SOME of the world's best cyclists will pass through the Cotswolds later this year.

Gloucestershire’s first-ever full stage of the Tour of Britain, will see over a hundred riders travel tackle a 169-kilometre course on Friday, September 9.

Tewkesbury will host the stage start, before competitors head south - passing through the Cotswolds and then on to Cirencester, Minchinhampton and Tetbury.

The route then goes into South Gloucestershire before heading backing north through the Stroud district.

A thrilling finale into Gloucester is guaranteed, as the closing 30 kilometres feature the climbs of Crawley Hill (4.6km long, maximum gradient of 21.5%) and Painswick (3km long, average gradient of 5%, maximum of 15.8%). The latter, located 12 kilometres to the south east of the finish line, will likely see some of the day’s most thrilling racing.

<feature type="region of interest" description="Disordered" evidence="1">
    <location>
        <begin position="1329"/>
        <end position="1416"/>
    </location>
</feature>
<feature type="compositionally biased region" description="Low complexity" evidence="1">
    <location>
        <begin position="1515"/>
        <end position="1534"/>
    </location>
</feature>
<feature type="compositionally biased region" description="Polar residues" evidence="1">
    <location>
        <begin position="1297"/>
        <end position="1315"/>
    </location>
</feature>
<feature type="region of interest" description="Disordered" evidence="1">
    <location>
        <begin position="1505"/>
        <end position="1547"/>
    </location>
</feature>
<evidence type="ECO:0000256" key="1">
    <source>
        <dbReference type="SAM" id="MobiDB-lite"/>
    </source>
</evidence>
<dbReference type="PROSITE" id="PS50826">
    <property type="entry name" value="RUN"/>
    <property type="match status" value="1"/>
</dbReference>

Wilts and Gloucestershire Standard: Map of the Gloucestershire stageMap of the Gloucestershire stage

The Women’s Tour will also visit the county for a Tewkesbury to Gloucester stage on Wednesday, June 8 although this will be on a different route.

Mick Bennett, Tour of Britain race director, said: “The Gloucestershire stage of the Tour of Britain really has it all: an historic start location, stunning scenery, challenging climbs and a brilliant finish venue.

"We’re thrilled that the 2022 race is able to feature our first-ever full stage of the Tour in the county and we thank Gloucestershire County Council for their support.

"Of course, before that, we cannot wait to also bring the Women’s Tour, the UK’s most prestigious women’s race, to Gloucestershire in June.”

While the 2016 race passed through the county, and the penultimate day of the 2017 event culminated in Cheltenham, this will be the first stage set entirely in Gloucestershire.

Spectators can watch all the action by the roadside for free and ITV4 will also be broadcasting live coverage of every stage, as well as a nightly highlights show.

Last year’s race was won by Belgian rider Wout Van Aert (Team Jumbo – Visma), with reigning world road race champion Julian Alaphilippe finishing third overall.